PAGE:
Newly Elected Indian Prime Minister Makes Promising First Visit to U.S.14 Oct 2014
For the United States to continue as a leader of technological innovations, the importance of being able to draw from India’s huge pool of talented software engineers eligible for H1B visas cannot be overstated. And, with a projected shortage of 1.5 million software engineers in the United States over the next ten years, our reliance on innovative Indian tech workers will only continue to grow. This makes the current tensions between the United States and India particularly troubling. Faltering economic growth in India, combined with America’s increased involvement in the conflicts raging in the Middle East, has moved the fostering of relations between the two nations further down on the list of priorities. Add to that a controversy last year following the arrest of a junior Indian diplomat in New York, considered unwarranted by many in the Indian government, and the result is that a once productive partnership between the world’s two biggest democracies has cooled significantly. [See What the United States Can Gain from Working Closer with India, by Vinod Dham, The Washington Post, 29.Sept.2014.] However, change may be on the horizon. In May 2014, India elected a new prime minister, Narendra Modi, in a landslide victory. He recently visited the U.S. for the first time to meet with President Obama in a promising effort to repair a strained relationship.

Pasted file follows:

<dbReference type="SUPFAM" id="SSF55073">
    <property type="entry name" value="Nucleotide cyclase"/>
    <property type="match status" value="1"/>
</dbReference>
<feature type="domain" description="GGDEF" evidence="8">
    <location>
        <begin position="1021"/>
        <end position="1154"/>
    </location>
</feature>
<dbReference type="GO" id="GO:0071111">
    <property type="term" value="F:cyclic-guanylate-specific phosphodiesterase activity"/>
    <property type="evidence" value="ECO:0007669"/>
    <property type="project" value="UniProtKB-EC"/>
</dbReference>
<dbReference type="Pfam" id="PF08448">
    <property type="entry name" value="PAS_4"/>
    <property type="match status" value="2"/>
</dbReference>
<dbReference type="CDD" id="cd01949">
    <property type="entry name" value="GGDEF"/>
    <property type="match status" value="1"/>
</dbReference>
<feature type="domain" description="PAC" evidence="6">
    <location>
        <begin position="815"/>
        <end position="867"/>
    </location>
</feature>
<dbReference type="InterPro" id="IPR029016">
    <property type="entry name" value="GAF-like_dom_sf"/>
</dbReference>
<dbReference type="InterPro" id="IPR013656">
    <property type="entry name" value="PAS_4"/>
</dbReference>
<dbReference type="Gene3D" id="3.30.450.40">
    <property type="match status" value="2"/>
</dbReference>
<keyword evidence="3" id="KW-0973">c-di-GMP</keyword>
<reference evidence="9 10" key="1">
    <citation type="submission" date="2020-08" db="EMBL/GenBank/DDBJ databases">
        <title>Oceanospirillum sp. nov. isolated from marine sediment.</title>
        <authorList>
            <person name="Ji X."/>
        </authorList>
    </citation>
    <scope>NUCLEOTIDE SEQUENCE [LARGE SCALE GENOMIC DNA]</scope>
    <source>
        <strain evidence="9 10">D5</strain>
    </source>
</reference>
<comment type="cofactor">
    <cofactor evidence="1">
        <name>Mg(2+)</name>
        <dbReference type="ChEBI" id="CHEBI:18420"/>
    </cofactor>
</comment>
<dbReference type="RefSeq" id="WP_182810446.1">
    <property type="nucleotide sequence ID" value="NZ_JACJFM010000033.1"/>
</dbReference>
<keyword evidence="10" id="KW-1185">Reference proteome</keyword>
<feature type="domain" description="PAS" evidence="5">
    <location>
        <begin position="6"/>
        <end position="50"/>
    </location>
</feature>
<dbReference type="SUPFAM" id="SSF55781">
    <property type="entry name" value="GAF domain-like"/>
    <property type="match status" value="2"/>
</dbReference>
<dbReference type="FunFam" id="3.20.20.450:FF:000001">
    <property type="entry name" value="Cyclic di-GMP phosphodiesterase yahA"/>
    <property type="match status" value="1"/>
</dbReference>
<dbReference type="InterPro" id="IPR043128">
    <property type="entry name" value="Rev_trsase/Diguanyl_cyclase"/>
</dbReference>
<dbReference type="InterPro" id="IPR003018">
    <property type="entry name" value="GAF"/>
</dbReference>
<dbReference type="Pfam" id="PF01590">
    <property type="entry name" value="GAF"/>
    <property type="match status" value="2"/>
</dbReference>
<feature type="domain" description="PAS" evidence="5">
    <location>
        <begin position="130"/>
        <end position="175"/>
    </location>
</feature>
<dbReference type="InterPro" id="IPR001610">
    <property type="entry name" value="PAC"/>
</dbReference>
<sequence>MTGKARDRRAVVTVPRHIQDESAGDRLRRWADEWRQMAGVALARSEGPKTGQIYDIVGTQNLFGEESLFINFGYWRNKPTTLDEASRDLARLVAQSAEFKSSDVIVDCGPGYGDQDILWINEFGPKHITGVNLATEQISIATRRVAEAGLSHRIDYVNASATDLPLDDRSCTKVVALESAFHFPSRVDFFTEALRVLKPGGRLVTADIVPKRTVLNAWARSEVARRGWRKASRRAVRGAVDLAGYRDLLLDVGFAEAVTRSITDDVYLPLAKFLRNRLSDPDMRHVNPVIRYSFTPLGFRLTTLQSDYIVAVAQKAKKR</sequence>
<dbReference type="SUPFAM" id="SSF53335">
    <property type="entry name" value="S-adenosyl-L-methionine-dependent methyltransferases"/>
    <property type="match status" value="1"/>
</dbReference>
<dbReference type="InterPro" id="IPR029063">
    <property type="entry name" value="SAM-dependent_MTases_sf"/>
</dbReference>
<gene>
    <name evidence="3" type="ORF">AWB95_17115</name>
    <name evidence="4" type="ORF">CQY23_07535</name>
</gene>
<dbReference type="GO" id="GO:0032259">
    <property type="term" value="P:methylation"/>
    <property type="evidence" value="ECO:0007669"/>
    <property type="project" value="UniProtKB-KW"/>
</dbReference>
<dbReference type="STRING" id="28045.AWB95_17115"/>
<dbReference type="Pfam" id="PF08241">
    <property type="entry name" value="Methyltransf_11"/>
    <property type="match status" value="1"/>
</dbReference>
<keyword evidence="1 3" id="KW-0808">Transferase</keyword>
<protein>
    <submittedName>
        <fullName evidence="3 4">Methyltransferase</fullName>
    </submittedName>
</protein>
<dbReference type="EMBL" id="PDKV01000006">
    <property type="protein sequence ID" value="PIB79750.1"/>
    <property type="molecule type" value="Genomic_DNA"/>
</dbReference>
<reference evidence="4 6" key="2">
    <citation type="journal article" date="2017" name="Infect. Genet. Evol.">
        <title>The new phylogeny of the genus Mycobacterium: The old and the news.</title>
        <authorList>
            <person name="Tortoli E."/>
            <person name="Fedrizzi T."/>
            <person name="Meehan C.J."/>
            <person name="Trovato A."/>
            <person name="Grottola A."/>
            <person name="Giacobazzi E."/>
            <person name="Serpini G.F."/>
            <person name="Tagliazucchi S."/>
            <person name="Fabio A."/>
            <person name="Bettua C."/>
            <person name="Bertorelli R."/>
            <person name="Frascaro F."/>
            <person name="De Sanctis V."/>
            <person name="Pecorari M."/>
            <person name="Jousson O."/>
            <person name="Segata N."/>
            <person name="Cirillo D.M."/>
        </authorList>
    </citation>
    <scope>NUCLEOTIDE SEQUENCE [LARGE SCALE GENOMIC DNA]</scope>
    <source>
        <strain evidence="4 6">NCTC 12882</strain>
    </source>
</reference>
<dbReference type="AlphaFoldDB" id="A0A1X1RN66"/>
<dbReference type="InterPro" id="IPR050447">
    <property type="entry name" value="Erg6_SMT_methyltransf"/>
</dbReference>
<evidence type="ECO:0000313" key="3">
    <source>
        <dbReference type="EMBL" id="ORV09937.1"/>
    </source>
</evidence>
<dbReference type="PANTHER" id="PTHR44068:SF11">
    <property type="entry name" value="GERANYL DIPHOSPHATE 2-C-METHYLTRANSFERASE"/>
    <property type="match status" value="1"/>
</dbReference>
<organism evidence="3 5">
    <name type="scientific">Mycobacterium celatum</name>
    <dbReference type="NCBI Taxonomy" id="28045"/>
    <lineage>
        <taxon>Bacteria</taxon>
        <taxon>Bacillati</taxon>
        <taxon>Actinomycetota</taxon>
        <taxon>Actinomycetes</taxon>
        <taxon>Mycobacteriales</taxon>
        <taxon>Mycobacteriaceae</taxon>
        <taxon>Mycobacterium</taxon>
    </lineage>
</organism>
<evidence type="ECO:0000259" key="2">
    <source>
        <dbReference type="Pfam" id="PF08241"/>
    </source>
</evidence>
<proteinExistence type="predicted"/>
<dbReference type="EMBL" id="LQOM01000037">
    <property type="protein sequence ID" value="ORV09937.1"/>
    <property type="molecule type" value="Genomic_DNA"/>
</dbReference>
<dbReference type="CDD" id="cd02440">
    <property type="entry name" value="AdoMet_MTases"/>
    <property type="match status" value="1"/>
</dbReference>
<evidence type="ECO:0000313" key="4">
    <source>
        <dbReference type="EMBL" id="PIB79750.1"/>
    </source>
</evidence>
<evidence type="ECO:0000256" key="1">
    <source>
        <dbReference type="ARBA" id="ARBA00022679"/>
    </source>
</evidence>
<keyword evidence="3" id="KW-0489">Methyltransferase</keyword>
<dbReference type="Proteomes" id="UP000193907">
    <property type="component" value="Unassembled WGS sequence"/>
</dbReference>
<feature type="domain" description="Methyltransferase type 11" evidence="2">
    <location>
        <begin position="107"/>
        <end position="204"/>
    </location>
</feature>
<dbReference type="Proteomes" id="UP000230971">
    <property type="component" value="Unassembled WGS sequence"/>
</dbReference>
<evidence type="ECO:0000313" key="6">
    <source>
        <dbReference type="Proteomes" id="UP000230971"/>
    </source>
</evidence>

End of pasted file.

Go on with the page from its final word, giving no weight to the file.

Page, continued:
Modi’s summit conference with Obama is especially notable because, until his election as prime minister, he had been denied admission to the United States for nearly a decade. In 2005, Modi was officially banned from entering this country due to accusations that he failed to put a stop to rioting in which hundreds of Muslims were killed in the Indian state of Gujarat. Modi was chief executive of the state when the riots occurred in 2002, but has always denied any wrongdoing. Following the overwhelming victory of his conservative party this past spring, Obama was quick to congratulate the new prime minister and offer an invitation to the United States. This warm reception can be attributed, at least in part, to Modi’s emphasis on increasing Indian manufacturing, which is heavily reliant on American capital and technological advances. With India offering free access to its sizeable markets, it seems that a mutually beneficial partnership between the two nations is forming once again. [See U.S. Eager to Forget About New India Premier’s 2005 Visa Denial, by Shashank Bengali and Paul Richter, Los Angeles Times, 9.Sept.2014.]
The promise of a reinvigorated relationship between the United States and India comes just in time. As America’s thriving tech industry stands on the brink of a major workforce shortage, Prime Minister Modi’s willingness to move forward and forge an alliance may be the key to preserving our access to the skilled Indian engineers who have been so vital to our ability to innovate.
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